Monday 23 April 2012

Fireball over Nevada and California.

On Sunday 22 April 2012, at about 8.00 am, local time (3.00 pm GMT) witnesses saw a fireball streak across the sky over Nevada and California in broad daylight, from as far east as Elko and Las Vegas to San Francisco in the west. This was accompanied by a sonic boom that rattled houses and knocked some people of their feet.

The fireball passing over Nevada. News Lincoln County.

The fireball occurred at during the Lyrid Meteor Shower, but was not necessarily connected to this; the Lyrids are not generally associated with such large objects. Meteor showers are caused by when the Earth passes through the orbital path of comets, encountering large amounts of small debris from the tail of the comet, larger objects are not generally found in such showers, tending to be individual asteroids.

For an object to have created an audible boom and been visible in daylight it must have been particularly large, and have penetrated deep into the atmosphere. Estimates of the size vary: Bill Cook of NASA's Meteoroid Environments Office at the Marshall Space Flight Center suggested that it might be caused by a 3-4 m object weighing about 70 tonnes, and causing an explosion equivalent to 3.8 kilotons of TNT, Dan Ruby of the Fleischmann Planetarium at the University of Nevada suggests the object was 'a little bigger than a washing machine' and Donald Yeomans of NASA's Near-Earth Object Program Office said 'The meteor was probably about the size of an SUV'.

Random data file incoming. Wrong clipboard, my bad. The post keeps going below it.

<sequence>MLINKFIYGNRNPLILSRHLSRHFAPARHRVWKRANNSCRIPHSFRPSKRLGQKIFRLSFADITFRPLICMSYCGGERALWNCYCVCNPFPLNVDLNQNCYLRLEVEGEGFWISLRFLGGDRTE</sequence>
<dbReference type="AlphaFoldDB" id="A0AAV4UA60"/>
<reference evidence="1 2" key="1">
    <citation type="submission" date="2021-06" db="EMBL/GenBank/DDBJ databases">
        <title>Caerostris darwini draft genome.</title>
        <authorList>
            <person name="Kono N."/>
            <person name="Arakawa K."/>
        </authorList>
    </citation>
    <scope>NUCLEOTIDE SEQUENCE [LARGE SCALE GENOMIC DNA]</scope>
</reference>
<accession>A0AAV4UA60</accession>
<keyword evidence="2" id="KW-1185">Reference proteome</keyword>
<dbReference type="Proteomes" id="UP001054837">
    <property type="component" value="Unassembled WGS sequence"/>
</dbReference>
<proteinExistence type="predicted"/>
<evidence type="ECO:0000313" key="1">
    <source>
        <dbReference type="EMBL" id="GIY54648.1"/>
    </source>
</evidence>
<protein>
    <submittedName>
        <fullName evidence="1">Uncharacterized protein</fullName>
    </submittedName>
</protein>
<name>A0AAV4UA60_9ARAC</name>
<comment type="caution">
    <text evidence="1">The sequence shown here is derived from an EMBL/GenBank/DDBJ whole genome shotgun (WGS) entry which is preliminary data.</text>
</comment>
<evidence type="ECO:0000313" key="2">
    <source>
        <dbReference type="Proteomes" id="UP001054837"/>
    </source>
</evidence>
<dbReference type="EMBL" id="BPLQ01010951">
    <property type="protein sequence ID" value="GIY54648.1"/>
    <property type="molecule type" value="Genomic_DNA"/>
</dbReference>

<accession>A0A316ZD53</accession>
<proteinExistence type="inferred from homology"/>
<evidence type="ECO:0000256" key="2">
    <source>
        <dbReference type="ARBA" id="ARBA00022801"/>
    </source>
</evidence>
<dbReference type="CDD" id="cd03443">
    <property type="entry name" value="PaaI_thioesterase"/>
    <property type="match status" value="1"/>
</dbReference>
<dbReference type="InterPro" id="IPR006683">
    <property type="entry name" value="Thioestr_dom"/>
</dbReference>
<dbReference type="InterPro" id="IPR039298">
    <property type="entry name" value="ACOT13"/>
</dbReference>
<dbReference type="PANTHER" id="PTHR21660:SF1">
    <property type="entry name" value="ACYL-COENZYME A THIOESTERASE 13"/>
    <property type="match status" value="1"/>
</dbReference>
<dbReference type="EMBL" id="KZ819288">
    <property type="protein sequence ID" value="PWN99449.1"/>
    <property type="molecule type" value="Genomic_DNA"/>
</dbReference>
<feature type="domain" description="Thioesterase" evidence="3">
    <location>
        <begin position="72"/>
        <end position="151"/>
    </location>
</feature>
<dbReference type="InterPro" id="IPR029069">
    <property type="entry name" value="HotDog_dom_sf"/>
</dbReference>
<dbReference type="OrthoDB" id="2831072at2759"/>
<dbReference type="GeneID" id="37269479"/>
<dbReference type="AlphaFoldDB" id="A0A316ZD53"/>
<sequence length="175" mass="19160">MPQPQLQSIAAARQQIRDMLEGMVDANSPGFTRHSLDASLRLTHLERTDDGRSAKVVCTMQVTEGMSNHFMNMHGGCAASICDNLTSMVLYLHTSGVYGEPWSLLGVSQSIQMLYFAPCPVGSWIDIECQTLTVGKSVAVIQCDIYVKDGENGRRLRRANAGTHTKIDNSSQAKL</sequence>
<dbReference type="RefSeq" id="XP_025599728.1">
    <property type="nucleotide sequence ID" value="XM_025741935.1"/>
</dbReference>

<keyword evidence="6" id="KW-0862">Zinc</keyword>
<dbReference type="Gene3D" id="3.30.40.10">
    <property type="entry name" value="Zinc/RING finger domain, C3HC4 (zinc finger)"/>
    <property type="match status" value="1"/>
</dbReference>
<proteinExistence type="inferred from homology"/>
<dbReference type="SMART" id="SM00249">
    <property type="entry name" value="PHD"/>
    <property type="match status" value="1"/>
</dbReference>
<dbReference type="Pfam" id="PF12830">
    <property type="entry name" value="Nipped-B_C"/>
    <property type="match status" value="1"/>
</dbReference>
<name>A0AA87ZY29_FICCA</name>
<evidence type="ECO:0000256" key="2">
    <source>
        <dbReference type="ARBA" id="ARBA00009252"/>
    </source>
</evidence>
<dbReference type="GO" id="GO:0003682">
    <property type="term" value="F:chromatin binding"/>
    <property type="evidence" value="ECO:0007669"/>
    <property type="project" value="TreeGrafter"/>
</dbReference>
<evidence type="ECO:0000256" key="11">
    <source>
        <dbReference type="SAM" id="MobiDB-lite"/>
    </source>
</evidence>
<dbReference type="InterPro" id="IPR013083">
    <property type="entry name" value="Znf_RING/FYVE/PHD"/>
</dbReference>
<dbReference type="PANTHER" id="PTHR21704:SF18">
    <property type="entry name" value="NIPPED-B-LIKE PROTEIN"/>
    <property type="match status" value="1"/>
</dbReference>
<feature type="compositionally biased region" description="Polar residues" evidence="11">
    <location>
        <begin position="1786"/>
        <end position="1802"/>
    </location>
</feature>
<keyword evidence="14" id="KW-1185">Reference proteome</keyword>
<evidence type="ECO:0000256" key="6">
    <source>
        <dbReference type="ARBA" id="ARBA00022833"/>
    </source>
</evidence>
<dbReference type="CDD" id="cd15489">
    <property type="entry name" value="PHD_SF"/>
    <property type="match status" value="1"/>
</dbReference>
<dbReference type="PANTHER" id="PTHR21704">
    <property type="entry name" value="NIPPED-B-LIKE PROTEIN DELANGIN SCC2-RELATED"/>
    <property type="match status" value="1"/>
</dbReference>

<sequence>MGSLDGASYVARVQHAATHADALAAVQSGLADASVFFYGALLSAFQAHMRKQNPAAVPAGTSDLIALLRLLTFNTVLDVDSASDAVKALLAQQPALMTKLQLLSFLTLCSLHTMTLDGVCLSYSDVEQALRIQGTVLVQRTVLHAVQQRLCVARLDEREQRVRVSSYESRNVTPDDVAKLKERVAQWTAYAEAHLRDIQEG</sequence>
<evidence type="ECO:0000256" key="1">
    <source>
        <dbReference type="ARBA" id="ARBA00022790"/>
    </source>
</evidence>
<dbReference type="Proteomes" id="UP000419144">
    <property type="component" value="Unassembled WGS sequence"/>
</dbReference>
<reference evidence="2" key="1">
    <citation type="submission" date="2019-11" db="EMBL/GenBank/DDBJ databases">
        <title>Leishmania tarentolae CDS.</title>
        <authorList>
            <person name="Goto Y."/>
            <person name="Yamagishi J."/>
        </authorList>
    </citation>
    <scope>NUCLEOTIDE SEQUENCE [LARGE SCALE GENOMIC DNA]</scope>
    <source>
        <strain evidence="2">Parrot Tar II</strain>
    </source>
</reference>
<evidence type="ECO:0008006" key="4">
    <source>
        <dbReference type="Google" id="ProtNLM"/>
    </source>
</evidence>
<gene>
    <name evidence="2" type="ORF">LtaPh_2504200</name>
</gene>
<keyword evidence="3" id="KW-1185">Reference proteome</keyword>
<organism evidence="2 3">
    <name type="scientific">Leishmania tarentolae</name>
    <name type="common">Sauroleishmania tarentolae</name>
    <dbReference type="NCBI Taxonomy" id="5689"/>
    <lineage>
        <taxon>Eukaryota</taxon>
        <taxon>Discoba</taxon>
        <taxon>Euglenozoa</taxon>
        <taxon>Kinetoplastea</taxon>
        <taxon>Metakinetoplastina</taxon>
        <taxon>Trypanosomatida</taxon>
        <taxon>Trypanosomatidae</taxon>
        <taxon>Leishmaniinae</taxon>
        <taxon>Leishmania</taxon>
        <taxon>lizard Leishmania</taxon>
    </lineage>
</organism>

To have created an audible boom the object probably reached within 10 km of the ground, most visible meteors burn up ten times as high. It is still unlikely any material from the object reached the ground, though the area will probably be visited by a lot of meteorite hunters in the next few months (a meteorite is an object that has fallen from the sky and can physically be touched, a meteor is a shooting star, an object witnessed burning as it enters the atmosphere, and an asteroid is an object orbiting the Sun too small to be called a planet).

Objects the size of this hit the Earth several times a year, but are seldom observed, most falling over the ocean or other uninhabited areas.

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